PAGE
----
Ali Bongo's illness, the contagion effect of other recent successful coups, and power struggles within the palace are factors responsible for the recent coup in Gabon.
Its origins date back to when deposed president Ali Bongo Ondimba was the victim of a stroke in 2018.
The political crisis caused by Mr. Bongo's illness and the opaque manner in which he continued to hold the reins of power through members of his close family during his convalescence created tensions within power circles.
On the one hand, there were the critics who demanded his resignation and sought to end the Bongo dynasty's hold on power in the oil-rich Central African country. These critiques are largely responsible for the emergence ofAlbert Ondo Ossa as the consensus opposition candidate in the 2023 presidential election.
On the other side, we find the faithful members of the Gabonese Democratic Party, the ruling party. This party was founded by the former president Omar Bongo, who ruled the country from 1967 to 2009. In this group were party members who continued to play an institutional charade of meetings of government members and blindly approved laws that masked the disturbing absence and incapacity by Ali Bongo.
The group also includes powerful clan members within the Bongo dynasty who are vying for positions and wealth amid uncertainty over Ali Bongo's health.
I believe that the corrupt dynastic oil-rent regime that ruled Gabon for the last half-century ended due to a combination of three factors. These are Ali Bongo's illness, the contagion effect of other recent successful coups in Africa, and the power struggle between General Brice Oligui Nguema (the leader of the coup , who would be Ali Bongo's distant cousin) and Sylvia Bongo Ondimba, Ali Bongo's wife. The former first lady is reportedly preparing her son, Noureddine Bongo, to succeed his father.
Factors favoring the coup
Before the coup, there was little hope that Ali Bongo Ondimba would lose his third attempt at re-election.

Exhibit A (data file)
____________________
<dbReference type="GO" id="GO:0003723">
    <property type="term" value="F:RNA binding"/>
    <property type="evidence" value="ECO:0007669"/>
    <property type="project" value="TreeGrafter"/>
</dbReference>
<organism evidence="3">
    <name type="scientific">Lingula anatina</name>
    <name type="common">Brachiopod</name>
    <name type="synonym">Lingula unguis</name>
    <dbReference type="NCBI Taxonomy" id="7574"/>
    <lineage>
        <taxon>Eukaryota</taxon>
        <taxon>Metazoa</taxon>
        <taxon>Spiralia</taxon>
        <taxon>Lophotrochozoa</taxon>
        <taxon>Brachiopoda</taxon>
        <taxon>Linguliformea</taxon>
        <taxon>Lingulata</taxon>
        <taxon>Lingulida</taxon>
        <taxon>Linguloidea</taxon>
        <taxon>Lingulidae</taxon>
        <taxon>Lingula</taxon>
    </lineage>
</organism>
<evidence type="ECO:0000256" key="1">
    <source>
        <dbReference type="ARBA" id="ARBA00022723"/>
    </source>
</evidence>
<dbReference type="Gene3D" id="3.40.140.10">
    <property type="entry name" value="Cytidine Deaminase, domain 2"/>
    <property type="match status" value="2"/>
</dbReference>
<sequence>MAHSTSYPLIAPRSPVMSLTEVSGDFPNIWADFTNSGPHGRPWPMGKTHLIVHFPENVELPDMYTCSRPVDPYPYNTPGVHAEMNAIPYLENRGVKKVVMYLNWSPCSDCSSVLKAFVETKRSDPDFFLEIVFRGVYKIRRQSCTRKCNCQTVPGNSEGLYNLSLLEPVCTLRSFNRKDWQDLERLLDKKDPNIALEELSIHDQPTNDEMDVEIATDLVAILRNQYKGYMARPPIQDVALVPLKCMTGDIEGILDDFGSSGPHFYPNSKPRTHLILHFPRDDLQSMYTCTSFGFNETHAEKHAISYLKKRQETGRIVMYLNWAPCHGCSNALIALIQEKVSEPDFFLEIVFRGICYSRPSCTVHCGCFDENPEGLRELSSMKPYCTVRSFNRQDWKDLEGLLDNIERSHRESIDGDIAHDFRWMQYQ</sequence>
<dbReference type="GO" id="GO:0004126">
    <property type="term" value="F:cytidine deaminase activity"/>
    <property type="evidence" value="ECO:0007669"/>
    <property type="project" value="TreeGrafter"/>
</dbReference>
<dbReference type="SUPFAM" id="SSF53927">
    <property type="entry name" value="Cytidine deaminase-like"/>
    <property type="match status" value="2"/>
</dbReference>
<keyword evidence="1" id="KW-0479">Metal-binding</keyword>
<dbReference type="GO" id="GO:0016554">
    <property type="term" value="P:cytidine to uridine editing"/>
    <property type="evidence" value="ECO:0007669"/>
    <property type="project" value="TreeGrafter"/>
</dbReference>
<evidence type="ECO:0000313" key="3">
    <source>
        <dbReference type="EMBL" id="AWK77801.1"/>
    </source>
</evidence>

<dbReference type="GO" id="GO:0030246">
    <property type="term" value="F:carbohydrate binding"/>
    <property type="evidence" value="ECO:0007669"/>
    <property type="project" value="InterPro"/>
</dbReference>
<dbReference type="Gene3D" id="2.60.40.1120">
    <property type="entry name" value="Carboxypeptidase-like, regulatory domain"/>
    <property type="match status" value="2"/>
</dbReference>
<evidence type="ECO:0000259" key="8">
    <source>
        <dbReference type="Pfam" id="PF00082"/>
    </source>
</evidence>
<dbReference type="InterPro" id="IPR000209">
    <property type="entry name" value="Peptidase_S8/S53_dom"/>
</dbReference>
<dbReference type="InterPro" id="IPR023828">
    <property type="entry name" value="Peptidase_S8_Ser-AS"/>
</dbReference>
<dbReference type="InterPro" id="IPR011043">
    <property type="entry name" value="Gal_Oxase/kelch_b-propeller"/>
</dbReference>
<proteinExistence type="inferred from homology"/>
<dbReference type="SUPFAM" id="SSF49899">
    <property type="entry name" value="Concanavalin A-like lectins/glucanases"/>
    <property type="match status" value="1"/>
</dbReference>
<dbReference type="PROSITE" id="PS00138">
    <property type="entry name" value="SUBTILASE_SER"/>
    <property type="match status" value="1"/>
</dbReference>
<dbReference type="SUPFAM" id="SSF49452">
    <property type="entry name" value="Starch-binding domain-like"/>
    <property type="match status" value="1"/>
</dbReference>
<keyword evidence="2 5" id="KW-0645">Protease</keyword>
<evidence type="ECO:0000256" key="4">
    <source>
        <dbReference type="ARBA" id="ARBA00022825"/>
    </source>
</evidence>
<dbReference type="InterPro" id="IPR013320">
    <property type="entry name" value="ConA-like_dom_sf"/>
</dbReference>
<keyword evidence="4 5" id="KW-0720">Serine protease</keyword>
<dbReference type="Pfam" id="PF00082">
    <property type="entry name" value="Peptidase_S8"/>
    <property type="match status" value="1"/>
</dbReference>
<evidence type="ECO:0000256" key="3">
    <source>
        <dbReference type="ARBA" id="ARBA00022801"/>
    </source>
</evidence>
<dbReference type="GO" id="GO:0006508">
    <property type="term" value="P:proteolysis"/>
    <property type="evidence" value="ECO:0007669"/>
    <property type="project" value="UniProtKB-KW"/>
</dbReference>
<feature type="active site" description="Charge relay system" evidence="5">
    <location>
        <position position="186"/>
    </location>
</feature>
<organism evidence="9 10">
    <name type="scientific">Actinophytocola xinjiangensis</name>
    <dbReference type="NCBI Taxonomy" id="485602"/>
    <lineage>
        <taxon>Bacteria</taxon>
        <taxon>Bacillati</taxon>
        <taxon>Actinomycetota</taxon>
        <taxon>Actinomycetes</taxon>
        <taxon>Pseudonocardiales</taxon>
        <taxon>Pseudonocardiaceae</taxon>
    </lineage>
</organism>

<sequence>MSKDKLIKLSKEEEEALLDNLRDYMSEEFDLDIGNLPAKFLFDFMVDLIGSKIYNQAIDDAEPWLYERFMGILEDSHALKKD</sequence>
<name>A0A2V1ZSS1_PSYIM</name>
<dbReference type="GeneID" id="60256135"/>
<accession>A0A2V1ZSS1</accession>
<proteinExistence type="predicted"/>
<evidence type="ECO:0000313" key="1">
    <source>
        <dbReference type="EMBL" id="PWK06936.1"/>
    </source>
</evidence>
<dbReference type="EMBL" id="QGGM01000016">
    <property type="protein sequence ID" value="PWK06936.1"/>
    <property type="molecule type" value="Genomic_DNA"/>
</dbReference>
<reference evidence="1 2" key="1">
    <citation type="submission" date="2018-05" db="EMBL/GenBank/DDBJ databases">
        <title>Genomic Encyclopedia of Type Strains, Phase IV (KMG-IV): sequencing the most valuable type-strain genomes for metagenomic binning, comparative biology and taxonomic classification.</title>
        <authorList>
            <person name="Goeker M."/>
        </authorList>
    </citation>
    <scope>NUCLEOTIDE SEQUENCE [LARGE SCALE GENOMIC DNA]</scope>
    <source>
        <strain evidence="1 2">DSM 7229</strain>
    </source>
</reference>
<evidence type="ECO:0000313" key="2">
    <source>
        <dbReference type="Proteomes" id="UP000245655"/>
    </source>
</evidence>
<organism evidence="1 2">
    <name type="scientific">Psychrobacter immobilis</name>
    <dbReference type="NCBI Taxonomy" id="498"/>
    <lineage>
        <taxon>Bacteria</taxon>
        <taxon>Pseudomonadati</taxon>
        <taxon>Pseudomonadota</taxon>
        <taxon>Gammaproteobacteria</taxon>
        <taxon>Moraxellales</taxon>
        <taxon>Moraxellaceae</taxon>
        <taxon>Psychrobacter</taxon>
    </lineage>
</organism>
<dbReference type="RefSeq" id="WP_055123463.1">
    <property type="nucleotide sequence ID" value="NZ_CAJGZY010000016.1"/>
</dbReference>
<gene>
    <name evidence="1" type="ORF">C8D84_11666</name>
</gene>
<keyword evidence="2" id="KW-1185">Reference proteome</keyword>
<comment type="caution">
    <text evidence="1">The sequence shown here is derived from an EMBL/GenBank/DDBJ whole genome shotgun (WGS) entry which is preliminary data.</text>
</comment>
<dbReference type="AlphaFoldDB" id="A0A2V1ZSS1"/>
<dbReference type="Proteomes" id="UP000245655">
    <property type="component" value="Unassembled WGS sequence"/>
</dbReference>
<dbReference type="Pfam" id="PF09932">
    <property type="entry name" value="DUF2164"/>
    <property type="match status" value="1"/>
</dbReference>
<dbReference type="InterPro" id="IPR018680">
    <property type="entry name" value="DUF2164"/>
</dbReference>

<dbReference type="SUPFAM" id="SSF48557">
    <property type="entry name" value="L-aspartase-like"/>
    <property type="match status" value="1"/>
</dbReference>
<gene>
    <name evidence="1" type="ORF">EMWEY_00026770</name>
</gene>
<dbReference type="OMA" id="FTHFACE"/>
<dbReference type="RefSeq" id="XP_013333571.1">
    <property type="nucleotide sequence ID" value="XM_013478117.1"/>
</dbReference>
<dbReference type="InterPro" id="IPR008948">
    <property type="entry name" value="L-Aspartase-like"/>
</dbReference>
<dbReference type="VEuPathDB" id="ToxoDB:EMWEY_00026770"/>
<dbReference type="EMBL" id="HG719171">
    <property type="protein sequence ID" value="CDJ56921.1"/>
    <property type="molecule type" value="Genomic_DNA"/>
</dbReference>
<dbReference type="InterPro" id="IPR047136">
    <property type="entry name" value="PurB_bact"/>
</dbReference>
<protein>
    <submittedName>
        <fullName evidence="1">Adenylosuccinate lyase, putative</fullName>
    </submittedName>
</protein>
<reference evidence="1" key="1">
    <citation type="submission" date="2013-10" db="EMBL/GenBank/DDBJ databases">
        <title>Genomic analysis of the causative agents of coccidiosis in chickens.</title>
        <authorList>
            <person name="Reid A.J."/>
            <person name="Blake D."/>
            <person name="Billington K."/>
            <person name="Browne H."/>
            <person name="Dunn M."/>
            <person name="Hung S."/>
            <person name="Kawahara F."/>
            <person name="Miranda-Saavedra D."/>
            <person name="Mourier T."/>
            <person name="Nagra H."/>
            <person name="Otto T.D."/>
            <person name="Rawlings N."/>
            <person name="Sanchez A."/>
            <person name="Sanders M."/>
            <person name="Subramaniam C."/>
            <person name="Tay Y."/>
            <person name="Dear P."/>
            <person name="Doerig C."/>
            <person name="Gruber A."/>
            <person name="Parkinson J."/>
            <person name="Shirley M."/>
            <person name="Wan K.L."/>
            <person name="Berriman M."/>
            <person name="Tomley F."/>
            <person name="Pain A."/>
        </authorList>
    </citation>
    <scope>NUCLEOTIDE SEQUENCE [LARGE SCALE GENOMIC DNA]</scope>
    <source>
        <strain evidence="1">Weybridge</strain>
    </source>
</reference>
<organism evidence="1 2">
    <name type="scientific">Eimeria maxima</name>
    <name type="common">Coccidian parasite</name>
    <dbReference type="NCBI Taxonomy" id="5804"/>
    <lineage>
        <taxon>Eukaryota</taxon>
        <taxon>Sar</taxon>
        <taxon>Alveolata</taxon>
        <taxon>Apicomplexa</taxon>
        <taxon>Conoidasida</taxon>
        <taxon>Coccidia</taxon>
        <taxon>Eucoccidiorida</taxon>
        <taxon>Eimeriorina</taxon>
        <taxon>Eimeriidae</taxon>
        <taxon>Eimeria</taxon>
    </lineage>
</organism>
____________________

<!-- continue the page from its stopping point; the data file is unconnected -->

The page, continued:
His party held more than 80% seats in parliament, controlled regional and municipal councils, and had control over the courts and the state security apparatus.
Ali Bongo would have won 64,27% votes cast in the election, which the opposition described as a sham. According to the body in charge of the elections, Ali Bongo's main opponent, Albert Ondo Ossa, came in second place with 30,77%. This was before the military intervened.
One of the factors that encouraged military intervention in Gabon is the contagion effect of recent successful coups in Africa. A series of coups d'état in Mali (2020), Chad (2021), Guinea (2021), Burkina Faso (2022) and Niger (2022) appear to have demonstrated to the Gabonese military that a coup d'état successful was not only possible, but also acceptable.
After the coup, crowds came out in Libreville and dance in the streets.
The second factor is struggle for power between the leader of the coup, Nguema, and Sylvia Bongo. The ousted president's wife reportedly gained influence after her husband's stroke in 2018. Nguema was relieved of his duties as the president's security chief.
If it is true that Sylvia was preparing her son to succeed his father, Noureddine would have been the third generation of the Bongo family to rule Gabon. Ali Bongo has succeeded to his father in 2009.
The path to follow
Before the August 30 coup, the only thing that seemed to unite Gabon's many opposition parties (which barely managed to coalesce around a common candidate nine days before the August 26 vote) was the desire to remove Ali Bongo from office.
Now that a coup appears to have succeeded, it will be difficult for Albert Ondo Ossa to take office.
Given what appears to be the will of France and the United States to accept this palace revolution, the only question is whether Nguema will lead a transition to civilian rule, hold elections, refuse to run, or become the next member of the Bongo clan to govern.